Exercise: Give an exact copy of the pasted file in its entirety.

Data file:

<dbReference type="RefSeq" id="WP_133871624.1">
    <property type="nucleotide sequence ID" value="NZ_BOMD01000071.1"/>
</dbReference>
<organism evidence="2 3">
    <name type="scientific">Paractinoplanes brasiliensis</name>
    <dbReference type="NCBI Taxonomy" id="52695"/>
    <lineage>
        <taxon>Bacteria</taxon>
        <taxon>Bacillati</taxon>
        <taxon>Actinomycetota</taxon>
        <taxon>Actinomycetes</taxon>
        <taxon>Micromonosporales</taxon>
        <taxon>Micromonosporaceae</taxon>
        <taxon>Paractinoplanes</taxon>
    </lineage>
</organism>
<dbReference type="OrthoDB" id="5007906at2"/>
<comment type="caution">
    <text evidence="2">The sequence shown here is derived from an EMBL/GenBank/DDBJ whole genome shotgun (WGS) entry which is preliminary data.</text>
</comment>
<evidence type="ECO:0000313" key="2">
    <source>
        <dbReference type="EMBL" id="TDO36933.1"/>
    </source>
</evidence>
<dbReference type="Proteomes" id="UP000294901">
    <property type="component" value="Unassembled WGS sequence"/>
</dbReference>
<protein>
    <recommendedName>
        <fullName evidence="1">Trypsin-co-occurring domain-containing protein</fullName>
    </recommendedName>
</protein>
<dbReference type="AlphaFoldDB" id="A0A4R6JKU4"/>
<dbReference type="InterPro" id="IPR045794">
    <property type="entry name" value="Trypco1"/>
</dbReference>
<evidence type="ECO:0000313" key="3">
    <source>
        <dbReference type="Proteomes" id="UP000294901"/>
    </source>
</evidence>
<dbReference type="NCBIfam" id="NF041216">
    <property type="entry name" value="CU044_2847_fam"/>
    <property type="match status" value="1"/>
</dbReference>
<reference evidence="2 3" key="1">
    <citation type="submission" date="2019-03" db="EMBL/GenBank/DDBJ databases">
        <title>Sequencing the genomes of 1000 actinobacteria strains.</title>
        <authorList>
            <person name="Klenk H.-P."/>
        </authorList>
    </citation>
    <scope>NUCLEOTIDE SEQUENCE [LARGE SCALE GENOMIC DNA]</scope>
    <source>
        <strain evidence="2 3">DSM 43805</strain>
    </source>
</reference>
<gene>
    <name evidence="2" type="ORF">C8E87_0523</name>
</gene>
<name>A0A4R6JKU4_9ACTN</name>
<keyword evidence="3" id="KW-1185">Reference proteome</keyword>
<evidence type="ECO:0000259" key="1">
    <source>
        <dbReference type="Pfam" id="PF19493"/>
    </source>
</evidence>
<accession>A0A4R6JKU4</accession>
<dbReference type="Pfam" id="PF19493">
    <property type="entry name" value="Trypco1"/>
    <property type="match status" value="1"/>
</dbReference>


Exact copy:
<dbReference type="RefSeq" id="WP_133871624.1">
    <property type="nucleotide sequence ID" value="NZ_BOMD01000071.1"/>
</dbReference>
<organism evidence="2 3">
    <name type="scientific">Paractinoplanes brasiliensis</name>
    <dbReference type="NCBI Taxonomy" id="52695"/>
    <lineage>
        <taxon>Bacteria</taxon>
        <taxon>Bacillati</taxon>
        <taxon>Actinomycetota</taxon>
        <taxon>Actinomycetes</taxon>
        <taxon>Micromonosporales</taxon>
        <taxon>Micromonosporaceae</taxon>
        <taxon>Paractinoplanes</taxon>
    </lineage>
</organism>
<dbReference type="OrthoDB" id="5007906at2"/>
<comment type="caution">
    <text evidence="2">The sequence shown here is derived from an EMBL/GenBank/DDBJ whole genome shotgun (WGS) entry which is preliminary data.</text>
</comment>
<evidence type="ECO:0000313" key="2">
    <source>
        <dbReference type="EMBL" id="TDO36933.1"/>
    </source>
</evidence>
<dbReference type="Proteomes" id="UP000294901">
    <property type="component" value="Unassembled WGS sequence"/>
</dbReference>
<protein>
    <recommendedName>
        <fullName evidence="1">Trypsin-co-occurring domain-containing protein</fullName>
    </recommendedName>
</protein>
<dbReference type="AlphaFoldDB" id="A0A4R6JKU4"/>
<dbReference type="InterPro" id="IPR045794">
    <property type="entry name" value="Trypco1"/>
</dbReference>
<evidence type="ECO:0000313" key="3">
    <source>
        <dbReference type="Proteomes" id="UP000294901"/>
    </source>
</evidence>
<dbReference type="NCBIfam" id="NF041216">
    <property type="entry name" value="CU044_2847_fam"/>
    <property type="match status" value="1"/>
</dbReference>
<reference evidence="2 3" key="1">
    <citation type="submission" date="2019-03" db="EMBL/GenBank/DDBJ databases">
        <title>Sequencing the genomes of 1000 actinobacteria strains.</title>
        <authorList>
            <person name="Klenk H.-P."/>
        </authorList>
    </citation>
    <scope>NUCLEOTIDE SEQUENCE [LARGE SCALE GENOMIC DNA]</scope>
    <source>
        <strain evidence="2 3">DSM 43805</strain>
    </source>
</reference>
<gene>
    <name evidence="2" type="ORF">C8E87_0523</name>
</gene>
<name>A0A4R6JKU4_9ACTN</name>
<keyword evidence="3" id="KW-1185">Reference proteome</keyword>
<evidence type="ECO:0000259" key="1">
    <source>
        <dbReference type="Pfam" id="PF19493"/>
    </source>
</evidence>
<accession>A0A4R6JKU4</accession>
<dbReference type="Pfam" id="PF19493">
    <property type="entry name" value="Trypco1"/>
    <property type="match status" value="1"/>
</dbReference>